The effect of sudden changes in altitude in the upward direction results usually in an increase in systolic pressure, an increase in diastolic pressure, with very little if any significant change in pulse pressure. These changes were accompanied by nose-bleed and headache. In another group which were largely pathologic, no such changes were noted. In order to determine the effect of increased atmospheric 1 Reprint No. 51, Public Health Rep., P. H. and M. H. Service. 2 Int. Med. Jour., Vol. xviii, p. 731. • Personal communication from Dr. Harley Stamp.

pressure upon the blood-pressure and pulse rate, Brooks studied seventy-five compressed-air workers, when contrary to the findings of earlier investigators, he found that only rarely did there occur a marked rise in arterial pressure, even in workers subjected to a pressure of plus 31 lb., as in no cases examined by him was blood-pressure or pulse rate materially altered. Further observations, if in accord with these, would be of value in demonstrating the degree of danger involving cassion workers who are subjects of cardiovascular and renal impairments.

Blood-pressure in Deep Mines.- Investigations after descent into the Butte mines, to a depth of 2600 ft. below the surface, was made in an effort to determine the effect of this change upon blood-pressure. The usual effect was found to be a fall in both systolic and diastolic pressure with a primary increase in pulse pressure, which tended in a short time to return toward normal values.2

Schneider and Hedbloms present a very concise and accurate summary of present knowledge bearing on this point.

1. A considerable elevation in altitude tends to lower systolic and diastolic blood-pressure and to increase the heart rate.

2. The fall of systolic pressure is slightly greater and more certain to occur than the fall of diastolic pressure.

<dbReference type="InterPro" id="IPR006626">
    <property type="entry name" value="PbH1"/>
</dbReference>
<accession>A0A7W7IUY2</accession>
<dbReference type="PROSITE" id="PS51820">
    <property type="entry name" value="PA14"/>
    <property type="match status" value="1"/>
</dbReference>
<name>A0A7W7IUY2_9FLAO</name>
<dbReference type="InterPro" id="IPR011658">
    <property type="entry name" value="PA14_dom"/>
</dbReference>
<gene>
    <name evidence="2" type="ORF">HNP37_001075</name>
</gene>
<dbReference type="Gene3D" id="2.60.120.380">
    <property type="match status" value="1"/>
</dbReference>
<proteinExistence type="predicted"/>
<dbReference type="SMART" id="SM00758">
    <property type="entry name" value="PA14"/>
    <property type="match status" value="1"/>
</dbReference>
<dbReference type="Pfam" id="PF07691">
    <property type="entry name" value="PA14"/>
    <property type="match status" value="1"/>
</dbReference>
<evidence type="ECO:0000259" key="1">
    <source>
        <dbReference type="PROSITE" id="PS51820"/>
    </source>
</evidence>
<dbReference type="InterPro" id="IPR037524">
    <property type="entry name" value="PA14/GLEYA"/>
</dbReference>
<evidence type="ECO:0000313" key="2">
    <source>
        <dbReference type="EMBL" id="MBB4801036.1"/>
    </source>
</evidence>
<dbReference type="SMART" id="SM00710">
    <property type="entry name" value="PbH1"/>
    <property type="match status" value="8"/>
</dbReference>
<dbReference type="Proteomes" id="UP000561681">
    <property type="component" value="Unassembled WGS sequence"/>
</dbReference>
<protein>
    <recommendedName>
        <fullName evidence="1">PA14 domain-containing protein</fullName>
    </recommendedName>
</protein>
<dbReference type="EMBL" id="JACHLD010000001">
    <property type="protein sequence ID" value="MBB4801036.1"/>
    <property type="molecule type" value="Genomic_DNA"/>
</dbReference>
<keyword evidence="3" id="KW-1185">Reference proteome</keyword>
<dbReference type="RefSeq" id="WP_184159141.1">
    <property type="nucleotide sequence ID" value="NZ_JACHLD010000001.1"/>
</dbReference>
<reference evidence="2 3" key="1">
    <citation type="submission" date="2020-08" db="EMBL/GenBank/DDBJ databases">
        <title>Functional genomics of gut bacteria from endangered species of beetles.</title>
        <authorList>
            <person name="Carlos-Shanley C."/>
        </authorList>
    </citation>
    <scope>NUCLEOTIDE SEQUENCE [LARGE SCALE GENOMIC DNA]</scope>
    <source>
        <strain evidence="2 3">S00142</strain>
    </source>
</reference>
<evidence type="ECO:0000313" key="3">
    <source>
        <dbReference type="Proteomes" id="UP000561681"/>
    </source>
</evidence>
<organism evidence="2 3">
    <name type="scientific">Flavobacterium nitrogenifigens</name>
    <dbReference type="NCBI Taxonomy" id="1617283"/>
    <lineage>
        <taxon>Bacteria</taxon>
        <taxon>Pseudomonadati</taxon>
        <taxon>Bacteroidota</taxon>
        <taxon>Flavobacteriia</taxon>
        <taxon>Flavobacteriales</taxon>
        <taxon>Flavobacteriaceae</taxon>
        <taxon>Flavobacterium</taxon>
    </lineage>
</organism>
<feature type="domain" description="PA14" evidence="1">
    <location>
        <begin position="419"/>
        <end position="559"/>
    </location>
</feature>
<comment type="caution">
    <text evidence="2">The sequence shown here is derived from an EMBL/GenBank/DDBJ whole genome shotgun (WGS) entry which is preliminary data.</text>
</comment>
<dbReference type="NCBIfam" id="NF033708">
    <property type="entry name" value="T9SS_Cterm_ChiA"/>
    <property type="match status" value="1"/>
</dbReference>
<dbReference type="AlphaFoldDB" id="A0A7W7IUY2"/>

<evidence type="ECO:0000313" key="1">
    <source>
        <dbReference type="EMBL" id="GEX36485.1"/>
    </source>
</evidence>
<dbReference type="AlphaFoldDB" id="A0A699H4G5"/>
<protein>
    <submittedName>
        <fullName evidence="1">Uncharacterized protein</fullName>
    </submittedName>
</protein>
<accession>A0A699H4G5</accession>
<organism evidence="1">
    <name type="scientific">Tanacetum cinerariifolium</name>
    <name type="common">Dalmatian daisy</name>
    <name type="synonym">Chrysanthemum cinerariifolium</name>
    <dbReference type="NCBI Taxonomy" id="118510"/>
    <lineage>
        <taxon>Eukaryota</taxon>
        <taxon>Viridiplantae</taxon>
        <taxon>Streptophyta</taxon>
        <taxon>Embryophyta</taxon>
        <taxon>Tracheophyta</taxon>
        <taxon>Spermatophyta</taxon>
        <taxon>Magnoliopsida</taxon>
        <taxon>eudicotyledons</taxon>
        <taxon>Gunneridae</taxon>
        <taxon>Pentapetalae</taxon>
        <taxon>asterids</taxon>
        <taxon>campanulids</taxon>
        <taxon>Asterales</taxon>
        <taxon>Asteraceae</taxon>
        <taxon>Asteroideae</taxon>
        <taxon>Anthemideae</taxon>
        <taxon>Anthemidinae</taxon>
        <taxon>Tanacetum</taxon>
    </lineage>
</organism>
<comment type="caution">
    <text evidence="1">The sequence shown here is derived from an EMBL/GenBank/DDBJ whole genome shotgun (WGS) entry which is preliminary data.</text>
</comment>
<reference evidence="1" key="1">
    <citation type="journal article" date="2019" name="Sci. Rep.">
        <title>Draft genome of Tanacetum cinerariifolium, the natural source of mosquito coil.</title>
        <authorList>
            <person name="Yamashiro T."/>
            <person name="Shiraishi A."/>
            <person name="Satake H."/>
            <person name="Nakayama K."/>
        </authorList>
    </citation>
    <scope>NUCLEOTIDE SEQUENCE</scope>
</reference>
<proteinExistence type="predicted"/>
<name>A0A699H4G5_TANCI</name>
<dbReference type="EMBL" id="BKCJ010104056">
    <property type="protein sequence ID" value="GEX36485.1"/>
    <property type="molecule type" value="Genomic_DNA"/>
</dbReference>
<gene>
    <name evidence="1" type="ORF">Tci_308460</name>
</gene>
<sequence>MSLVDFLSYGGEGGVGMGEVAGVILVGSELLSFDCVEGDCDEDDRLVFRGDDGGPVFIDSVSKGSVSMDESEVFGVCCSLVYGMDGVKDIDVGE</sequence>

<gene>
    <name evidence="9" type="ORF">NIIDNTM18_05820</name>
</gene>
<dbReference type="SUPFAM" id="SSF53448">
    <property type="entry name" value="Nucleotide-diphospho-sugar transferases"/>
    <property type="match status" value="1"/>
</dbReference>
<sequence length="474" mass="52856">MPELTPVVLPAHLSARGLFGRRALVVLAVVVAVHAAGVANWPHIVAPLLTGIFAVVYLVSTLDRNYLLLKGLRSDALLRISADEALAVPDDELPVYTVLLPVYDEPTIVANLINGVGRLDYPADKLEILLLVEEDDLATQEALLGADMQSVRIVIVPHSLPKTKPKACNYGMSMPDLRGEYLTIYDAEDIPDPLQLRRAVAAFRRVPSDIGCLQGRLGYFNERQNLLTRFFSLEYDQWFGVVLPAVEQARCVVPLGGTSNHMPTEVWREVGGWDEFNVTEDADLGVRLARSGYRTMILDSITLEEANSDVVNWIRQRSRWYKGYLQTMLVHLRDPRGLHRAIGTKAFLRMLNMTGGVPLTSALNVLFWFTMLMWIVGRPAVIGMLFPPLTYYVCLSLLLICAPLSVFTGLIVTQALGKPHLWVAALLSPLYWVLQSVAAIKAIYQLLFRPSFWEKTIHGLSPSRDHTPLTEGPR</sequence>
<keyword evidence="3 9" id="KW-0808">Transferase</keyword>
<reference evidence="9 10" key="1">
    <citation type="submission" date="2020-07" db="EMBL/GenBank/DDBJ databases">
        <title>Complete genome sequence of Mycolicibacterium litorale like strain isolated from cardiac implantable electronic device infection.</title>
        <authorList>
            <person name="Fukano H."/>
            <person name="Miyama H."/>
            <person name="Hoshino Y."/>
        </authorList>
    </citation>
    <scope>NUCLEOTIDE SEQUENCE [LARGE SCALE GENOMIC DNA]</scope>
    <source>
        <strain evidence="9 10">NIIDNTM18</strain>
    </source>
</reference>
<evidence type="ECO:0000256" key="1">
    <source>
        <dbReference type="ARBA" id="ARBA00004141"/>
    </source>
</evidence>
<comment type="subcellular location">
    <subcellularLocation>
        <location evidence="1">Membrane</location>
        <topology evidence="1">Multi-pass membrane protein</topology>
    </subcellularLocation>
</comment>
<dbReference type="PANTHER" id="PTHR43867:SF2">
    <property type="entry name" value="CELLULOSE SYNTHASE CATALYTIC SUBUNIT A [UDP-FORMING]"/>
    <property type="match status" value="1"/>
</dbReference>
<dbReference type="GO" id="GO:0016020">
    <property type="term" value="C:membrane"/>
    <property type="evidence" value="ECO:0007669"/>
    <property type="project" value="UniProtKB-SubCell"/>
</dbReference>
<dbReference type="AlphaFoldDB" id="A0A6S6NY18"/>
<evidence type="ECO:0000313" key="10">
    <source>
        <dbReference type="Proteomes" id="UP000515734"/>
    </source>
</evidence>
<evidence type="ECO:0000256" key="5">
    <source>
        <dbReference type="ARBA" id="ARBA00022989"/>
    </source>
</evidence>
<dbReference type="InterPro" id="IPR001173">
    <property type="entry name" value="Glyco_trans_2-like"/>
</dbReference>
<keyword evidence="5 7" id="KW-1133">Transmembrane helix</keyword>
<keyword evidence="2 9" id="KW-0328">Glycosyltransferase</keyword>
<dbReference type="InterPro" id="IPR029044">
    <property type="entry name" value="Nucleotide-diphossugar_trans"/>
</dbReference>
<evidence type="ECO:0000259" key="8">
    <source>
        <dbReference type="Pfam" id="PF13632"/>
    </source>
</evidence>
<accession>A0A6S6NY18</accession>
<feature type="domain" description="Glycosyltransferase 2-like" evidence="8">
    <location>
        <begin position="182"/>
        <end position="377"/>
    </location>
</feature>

3. A rise in diastolic pressure occurs in some individuals.

4. The influence of such factors as psychic states, eating and exercise may obscure the findings.

1 H. Brooks, Med. Rec., May 25, 1907. 2 Personal communication from Dr. Harley Stamp. 8 Am. Jour. Physiol., Vol. xxiii, No. 2.

5. The fall in blood-pressure and increase in heart rate are more marked in the early part of stay in high altitudes.

6. With prolonged stay in high altitudes the heart rate probably returns more nearly to normal than the bloodpressure of all individuals.

7. High altitudes do not affect in the same degree all individuals.

8. Small elevations in altitude do not materially influence blood-pressure.

9. Those individuals most affected by high altitudes seem to sustain the greater fall in systolic blood-pressure and the greater acceleration in heart rate.

10. The heat of the summer season probably accelerates the pulse rate.

11. Moderate variations in altitude are not of themselves inimical to residence or physical activity in persons having definite cardiovascular or nephritic lesions.

Tuberculosis.—LeRoy S. Peters, pointed out in 19081 that altitude usually caused a rise in blood-pressure in the tuberculous. He made his observations at an altitude of 6000 ft. (For effect of tuberculosis on blood-pressure see Chapter XIV.) Bullock confirms the observations of Peters. The

. blood-pressure raising effect of altitude on persons suffering from pulmonary tuberculosis appears to be of distinct advantage to the patient, as it directly combats the bloodpressure reducing acting of tuberculotoxins by altering metabolism, modifying and stimulating tissue change, and aiding elimination.

1 Arch. Int. Med., August, 1908. : Jour. A. M. A., June 19, 1909.